But as soon as we were finally able to breath, it was time to deliver Karina back to Sandpoint, and for my return to Bozeman in preparation for 5 weeks of big races. But not before a breathtaking road ride along the Lake Cour’de Lane shoreline. North Idaho really left an impression on me, I’m pretty excited to get back.

All this left only 3 days of my 3 week vacation left, but by the time I got back to Bozeman I was recharged and back on the Blackberry. I had errands to run, laundry, and packing and training to accomplish. It was grand. I caught up with Zach before he left for Colorado, we climbed a big grain silo and spent part of an evening just hanging out, watching the sunset and chatting about everything. Man Date. But seriously I was glad to see him before he took off to finish his Masters thesis in the solitude of his parents home. We also got out for a ride with Tisza, and Nick one evening, up Leverich. Probably the one time this year I will ride that trail.

4:30 came pretty early on Thursday, and 11pm came pretty late that night, but I made it to Wisconsin for the Subaru Cup Pro XCT safely. And what a sweet weekend it was. I finished 5th in the XC… it was essentially the same course as last year, but a totally different race. I battled missed the front group of Wells, Plaxton and Kabush, because JHK’s big 29” wheels didn’t seem to corner and accelerate as well as my 26” BMC teamelite. So although I missed that, I caught and passed Taberlay, and essentially rode in 4th just ahead of those two for most of the race (I still can’t believe this is happening), until Adam came ripping past going into the final lap. Remarkably, it wasn’t the descents that caused a problem for me… I absolutely couldn’t hold his wheel on the climbs!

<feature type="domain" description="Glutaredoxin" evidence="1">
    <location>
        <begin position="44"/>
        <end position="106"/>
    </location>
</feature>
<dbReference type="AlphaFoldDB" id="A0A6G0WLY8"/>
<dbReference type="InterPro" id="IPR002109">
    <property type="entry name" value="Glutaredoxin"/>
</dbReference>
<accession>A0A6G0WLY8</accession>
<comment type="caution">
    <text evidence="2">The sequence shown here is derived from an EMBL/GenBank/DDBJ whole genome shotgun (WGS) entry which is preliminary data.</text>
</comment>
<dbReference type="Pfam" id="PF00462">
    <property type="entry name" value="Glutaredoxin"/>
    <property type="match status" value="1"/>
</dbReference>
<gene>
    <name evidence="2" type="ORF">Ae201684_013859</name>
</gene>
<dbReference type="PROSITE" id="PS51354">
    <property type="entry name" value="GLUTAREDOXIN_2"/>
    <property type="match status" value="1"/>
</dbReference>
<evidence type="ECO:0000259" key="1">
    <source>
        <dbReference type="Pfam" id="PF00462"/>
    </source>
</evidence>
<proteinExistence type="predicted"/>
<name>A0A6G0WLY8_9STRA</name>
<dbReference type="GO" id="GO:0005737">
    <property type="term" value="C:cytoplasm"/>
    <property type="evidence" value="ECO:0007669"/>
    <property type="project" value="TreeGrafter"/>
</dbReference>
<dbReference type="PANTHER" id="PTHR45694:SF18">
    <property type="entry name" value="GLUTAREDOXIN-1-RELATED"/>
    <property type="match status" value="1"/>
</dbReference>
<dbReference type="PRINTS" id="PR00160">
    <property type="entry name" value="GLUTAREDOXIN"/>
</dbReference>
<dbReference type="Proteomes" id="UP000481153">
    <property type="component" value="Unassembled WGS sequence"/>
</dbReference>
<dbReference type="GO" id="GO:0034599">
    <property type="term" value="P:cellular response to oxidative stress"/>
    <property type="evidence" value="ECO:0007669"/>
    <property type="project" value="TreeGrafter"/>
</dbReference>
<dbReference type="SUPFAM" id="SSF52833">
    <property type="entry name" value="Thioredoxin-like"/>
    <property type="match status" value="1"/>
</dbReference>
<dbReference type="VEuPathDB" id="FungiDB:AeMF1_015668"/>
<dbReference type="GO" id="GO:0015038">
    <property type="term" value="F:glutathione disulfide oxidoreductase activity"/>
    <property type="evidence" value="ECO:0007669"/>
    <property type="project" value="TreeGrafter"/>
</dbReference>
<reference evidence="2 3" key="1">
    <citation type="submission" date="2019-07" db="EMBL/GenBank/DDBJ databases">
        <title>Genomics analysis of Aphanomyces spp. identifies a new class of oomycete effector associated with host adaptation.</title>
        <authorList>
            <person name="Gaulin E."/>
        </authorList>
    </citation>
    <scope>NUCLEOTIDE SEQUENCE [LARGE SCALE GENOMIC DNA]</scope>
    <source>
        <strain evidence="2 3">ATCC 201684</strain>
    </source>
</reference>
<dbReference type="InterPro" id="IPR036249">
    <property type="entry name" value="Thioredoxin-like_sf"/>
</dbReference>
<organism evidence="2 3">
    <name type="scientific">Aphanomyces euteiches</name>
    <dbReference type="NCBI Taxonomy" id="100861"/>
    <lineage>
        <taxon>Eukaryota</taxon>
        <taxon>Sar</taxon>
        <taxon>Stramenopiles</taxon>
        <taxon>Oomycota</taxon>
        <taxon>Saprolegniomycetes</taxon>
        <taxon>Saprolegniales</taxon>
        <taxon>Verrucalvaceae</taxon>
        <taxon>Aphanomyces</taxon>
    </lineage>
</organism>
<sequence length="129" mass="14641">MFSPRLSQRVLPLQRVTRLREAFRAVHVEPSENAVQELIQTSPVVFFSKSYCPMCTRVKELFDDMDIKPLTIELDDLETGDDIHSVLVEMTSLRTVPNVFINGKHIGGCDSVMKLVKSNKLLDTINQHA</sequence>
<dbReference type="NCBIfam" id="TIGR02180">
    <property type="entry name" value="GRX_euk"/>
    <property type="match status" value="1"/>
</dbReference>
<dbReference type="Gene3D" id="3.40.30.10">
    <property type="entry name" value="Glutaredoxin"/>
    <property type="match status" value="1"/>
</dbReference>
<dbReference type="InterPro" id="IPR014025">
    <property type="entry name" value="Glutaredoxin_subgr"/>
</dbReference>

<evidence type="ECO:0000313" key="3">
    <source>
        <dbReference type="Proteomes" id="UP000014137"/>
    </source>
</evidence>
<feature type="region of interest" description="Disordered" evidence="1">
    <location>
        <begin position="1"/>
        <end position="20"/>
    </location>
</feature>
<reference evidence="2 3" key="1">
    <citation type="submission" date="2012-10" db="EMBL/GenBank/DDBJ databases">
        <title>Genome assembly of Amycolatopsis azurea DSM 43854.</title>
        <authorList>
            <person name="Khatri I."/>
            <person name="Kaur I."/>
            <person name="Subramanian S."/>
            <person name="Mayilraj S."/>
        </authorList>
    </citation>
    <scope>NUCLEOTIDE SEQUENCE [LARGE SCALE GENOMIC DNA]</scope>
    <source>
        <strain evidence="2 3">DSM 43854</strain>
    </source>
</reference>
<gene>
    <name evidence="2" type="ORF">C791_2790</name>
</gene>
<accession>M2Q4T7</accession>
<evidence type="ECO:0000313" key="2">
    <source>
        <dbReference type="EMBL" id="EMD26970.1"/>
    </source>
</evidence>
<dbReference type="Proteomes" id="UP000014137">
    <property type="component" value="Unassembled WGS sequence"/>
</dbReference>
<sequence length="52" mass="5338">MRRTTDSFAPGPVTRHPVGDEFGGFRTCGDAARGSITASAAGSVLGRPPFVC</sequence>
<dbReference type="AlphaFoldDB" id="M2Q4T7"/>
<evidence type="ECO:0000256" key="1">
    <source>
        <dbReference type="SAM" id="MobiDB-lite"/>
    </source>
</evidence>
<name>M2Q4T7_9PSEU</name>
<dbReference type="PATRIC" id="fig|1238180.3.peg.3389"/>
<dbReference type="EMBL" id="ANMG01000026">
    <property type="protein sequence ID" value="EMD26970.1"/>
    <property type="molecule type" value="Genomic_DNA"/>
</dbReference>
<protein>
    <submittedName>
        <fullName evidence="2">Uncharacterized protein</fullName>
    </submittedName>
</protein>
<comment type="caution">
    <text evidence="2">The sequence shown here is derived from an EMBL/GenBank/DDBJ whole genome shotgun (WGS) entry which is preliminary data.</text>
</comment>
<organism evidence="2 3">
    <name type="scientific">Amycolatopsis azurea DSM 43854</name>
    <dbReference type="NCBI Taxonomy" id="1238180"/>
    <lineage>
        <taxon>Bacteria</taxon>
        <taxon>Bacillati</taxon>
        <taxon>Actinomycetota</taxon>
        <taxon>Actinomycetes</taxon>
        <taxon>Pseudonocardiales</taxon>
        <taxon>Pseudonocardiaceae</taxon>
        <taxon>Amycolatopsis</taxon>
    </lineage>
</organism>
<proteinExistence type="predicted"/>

The guy has some fitness. And that’s good, he had a tough first half of the season. Looks like he’s doing something right! But man did he pay for it! It took him 45 min to get from the finish line to the team trailer, as his back seized up, and after 2 hrs he was still struggling to walk under his own power. I wont give him too much shit about missing my first ever Pro XC podium. Haha!

Sunday was tough, I has some pretty saucy legs warming up and although I had a good start, I was just hanging on the back of our lead group in the STXC until 10 min in. The legs came around and I tried to break away with Traboo-hoo, but the chase group brought us back. So I then just hung toward the back and let everyone else do the work. I am getting to understand how this stuff works now… and I can sit in pretty comfortably now. I had a good view when Trebon faceplanted in a sandy corner and then in the next Kabush went down too. That left 6 of us at the front with 3 laps to go… and me questioning my tactics afterward. I decided to sit on Todd’s wheel, believing he would be the one to make a move in the final laps, but instead it was Sid who went, with JHK and Plaxton… I tried to respond, got blocked out by Todd as Sam got shelled off the back. I kept giving it a try as Todd and I ripped around the final lap, but didn’t have another good opportunity until the sprint where Todd drifted and thus forced me toward the barriers. He got me by only a few inches though! I tried. But still, 2 podiums in 2 races this weekend. I know a couple of Olympians who can’t even say that! It means the form I had earlier has hung around. I’m as good or better now, and so excited for the Mont-Ste-Anne World Cup this weekend and then Windham, Nats and Missoula Pro XCT. But first its back to Bozeman for 72hrs to get some mountain air, and a little rest. Pretty stoked going into these next couple of world cups… Ill let you know how it goes. Hoping for an opportunity to win here in North America!